Last year, Karen DeYoung and Greg Jaffe of the Washington Post reported that U.S. Special Operations forces were deployed in 75 countries, up from 60 at the end of the Bush presidency. By the end of this year, U.S. Special Operations Command spokesman Colonel Tim Nye told me, that number will likely reach 120. “We do a lot of traveling - a lot more than Afghanistan or Iraq,” he said recently. This global presence - in about 60% of the world’s nations and far larger than previously acknowledged - provides striking new evidence of a rising clandestine Pentagon power elite waging a secret war in all corners of the world.

    The Rise of the Military’s Secret Military

    Born of a failed 1980 raid to rescue American hostages in Iran, in which eight U.S. service members died, U.S. Special Operations Command (SOCOM) was established in 1987. Having spent the post-Vietnam years distrusted and starved for money by the regular military, special operations forces suddenly had a single home, a stable budget, and a four-star commander as their advocate. Since then, SOCOM has grown into a combined force of startling proportions. Made up of units from all the service branches, including the Army’s “Green Berets” and Rangers, Navy SEALs, Air Force Air Commandos, and Marine Corps Special Operations teams, in addition to specialized helicopter crews, boat teams, civil affairs personnel, para-rescuemen, and even battlefield air-traffic controllers and special operations weathermen, SOCOM carries out the United States’ most specialized and secret missions. These include assassinations, counterterrorist raids, long-range reconnaissance, intelligence analysis, foreign troop training, and weapons of mass destruction counter-proliferation operations.

    One of its key components is the Joint Special Operations Command, or JSOC, a clandestine sub-command whose primary mission is tracking and killing suspected terrorists. Reporting to the president and acting under his authority, JSOC maintains a global hit list that includes American citizens. It has been operating an extra-legal “kill/capture” campaign that John Nagl, a past counterinsurgency adviser to four-star general and soon-to-be CIA Director David Petraeus, calls "an almost industrial-scale counterterrorism killing machine." This assassination program has been carried out by commando units like the Navy SEALs and the Army’s Delta Force as well as via drone strikes as part of covert wars in which the CIA is also involved in countries like Somalia, Pakistan, and Yemen. In addition, the command operates a network of secret prisons, perhaps as many as 20 black sites in Afghanistan alone, used for interrogating high-value targets.

    Growth Industry

    From a force of about 37,000 in the early 1990s, Special Operations Command personnel have grown to almost 60,000, about a third of whom are career members of SOCOM; the rest have other military occupational specialties, but periodically cycle through the command. Growth has been exponential since September 11, 2001, as SOCOM’s baseline budget almost tripled from $2.3 billion to $6.3 billion. If you add in funding for the wars in Iraq and Afghanistan, it has actually more than quadrupled to $9.8 billion in these years. Not surprisingly, the number of its personnel deployed abroad has also jumped four-fold. Further increases, and expanded operations, are on the horizon. Lieutenant General Dennis Hejlik, the former head of the Marine Corps Forces Special Operations Command - the last of the service branches to be incorporated into SOCOM in 2006 - indicated, for instance, that he foresees a doubling of his former unit of 2,600. “I see them as a force someday of about 5,000, like equivalent to the number of SEALs that we have on the battlefield. Between [5,000] and 6,000,” he said at a June breakfast with defense reporters in Washington. Long-term plans already call for the force to increase by 1,000.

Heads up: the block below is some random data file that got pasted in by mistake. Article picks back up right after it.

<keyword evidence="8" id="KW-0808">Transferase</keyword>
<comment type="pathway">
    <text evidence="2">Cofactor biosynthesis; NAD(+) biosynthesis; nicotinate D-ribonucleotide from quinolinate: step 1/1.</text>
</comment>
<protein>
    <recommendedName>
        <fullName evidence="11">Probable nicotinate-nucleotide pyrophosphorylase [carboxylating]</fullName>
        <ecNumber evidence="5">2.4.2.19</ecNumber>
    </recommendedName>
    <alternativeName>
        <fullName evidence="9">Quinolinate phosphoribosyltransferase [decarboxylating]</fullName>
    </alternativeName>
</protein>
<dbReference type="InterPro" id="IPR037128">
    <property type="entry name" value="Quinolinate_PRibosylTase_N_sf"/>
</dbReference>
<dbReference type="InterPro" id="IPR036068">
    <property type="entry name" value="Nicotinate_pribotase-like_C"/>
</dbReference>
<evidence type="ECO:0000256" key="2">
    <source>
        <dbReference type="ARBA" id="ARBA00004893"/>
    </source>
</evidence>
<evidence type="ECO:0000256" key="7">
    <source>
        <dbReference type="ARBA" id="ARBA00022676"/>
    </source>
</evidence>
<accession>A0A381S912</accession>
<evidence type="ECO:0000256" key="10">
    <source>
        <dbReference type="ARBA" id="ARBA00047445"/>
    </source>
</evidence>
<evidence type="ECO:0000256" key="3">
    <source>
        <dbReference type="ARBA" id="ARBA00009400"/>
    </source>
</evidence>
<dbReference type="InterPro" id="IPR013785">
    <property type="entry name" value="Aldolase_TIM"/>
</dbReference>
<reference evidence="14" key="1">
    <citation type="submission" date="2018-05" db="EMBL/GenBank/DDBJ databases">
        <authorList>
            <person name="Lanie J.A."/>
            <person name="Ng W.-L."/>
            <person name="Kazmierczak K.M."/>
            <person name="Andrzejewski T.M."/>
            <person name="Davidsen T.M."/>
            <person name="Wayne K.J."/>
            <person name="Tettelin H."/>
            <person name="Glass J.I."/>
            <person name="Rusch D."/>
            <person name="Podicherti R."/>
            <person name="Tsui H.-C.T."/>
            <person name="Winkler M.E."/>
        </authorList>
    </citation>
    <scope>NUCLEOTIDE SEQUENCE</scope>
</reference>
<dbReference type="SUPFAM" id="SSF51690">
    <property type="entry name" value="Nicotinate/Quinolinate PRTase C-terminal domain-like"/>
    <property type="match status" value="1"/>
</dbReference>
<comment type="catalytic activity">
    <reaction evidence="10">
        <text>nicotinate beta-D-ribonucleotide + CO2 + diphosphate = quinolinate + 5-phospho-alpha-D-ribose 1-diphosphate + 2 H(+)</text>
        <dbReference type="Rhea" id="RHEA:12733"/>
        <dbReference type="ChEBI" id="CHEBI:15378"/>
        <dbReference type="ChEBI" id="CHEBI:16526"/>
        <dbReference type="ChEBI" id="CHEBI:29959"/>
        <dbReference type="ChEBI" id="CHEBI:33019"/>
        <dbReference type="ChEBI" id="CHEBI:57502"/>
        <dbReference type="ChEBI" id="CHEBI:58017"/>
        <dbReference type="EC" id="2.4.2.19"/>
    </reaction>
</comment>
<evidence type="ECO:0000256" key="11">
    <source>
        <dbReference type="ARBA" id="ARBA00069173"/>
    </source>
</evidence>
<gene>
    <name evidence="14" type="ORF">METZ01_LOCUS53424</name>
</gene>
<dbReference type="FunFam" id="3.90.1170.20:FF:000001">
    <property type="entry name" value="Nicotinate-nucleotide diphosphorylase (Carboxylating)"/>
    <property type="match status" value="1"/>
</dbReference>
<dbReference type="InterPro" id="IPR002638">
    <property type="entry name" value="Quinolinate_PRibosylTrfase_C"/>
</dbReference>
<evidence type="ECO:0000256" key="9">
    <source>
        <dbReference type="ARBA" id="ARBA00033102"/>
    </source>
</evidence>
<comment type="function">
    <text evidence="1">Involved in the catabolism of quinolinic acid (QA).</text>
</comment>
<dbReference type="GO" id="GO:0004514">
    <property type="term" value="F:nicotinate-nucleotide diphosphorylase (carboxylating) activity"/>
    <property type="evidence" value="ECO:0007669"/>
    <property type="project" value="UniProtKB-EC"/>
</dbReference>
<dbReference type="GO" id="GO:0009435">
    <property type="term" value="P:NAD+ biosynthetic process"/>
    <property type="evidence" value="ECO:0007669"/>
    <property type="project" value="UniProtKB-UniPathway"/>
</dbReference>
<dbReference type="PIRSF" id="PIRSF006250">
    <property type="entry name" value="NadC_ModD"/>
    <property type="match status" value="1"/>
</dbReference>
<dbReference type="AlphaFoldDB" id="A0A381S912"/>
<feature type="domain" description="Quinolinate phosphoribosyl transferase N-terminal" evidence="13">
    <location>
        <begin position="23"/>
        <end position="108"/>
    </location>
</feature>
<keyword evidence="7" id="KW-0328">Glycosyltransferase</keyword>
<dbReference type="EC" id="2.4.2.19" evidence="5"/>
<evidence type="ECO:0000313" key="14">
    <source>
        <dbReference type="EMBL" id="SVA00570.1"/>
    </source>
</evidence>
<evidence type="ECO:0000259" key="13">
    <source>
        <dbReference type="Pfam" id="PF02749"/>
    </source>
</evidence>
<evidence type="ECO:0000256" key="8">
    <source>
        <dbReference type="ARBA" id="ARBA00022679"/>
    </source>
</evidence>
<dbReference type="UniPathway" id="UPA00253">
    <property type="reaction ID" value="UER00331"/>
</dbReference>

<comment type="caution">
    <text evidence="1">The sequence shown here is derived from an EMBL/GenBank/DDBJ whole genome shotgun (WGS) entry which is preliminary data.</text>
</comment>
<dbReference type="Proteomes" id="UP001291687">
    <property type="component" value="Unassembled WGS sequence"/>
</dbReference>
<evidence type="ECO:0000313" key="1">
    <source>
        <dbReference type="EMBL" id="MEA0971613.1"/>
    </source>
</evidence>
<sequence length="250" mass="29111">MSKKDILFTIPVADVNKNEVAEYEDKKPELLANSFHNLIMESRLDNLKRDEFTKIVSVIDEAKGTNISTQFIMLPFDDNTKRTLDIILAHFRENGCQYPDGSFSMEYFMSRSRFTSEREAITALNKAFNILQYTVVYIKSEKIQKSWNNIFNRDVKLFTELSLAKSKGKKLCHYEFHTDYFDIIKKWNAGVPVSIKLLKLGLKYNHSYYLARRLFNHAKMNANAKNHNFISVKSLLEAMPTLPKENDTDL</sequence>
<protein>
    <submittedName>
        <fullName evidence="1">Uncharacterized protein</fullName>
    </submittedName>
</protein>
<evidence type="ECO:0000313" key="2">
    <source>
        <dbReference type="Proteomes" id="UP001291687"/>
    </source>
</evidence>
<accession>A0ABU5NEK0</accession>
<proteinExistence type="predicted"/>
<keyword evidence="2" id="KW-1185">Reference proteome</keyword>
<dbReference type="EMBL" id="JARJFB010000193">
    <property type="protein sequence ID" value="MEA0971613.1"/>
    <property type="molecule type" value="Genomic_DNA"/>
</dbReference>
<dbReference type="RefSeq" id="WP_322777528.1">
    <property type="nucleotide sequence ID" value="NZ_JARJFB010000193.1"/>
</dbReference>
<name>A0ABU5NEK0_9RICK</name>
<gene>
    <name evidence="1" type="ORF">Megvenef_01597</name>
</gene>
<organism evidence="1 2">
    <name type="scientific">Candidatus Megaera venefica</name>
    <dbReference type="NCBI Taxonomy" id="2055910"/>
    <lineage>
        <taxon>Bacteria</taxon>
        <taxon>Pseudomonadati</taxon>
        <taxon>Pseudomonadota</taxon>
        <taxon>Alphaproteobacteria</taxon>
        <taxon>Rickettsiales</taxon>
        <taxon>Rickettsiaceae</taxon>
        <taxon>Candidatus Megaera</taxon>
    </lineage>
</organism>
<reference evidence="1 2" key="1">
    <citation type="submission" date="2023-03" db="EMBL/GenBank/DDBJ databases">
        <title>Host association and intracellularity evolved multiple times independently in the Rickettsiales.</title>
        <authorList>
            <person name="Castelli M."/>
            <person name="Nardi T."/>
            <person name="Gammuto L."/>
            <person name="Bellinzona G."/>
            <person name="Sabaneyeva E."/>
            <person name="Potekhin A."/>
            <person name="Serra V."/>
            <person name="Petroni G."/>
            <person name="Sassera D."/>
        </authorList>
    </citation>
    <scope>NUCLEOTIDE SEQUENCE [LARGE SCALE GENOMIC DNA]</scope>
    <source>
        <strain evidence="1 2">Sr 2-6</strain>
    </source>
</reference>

During his recent Senate confirmation hearings, Navy Vice Admiral William McRaven, the incoming SOCOM chief and outgoing head of JSOC (which he commanded during the bin Laden raid) endorsed a steady manpower growth rate of 3% to 5% a year, while also making a pitch for even more resources, including additional drones and the construction of new special operations facilities.

    A former SEAL who still sometimes accompanies troops into the field, McRaven expressed a belief that, as conventional forces are drawn down in Afghanistan, special ops troops will take on an ever greater role. Iraq, he added, would benefit if elite U.S forces continued to conduct missions there past the December 2011 deadline for a total American troop withdrawal. He also assured the Senate Armed Services Committee that “as a former JSOC commander, I can tell you we were looking very hard at Yemen and at Somalia.”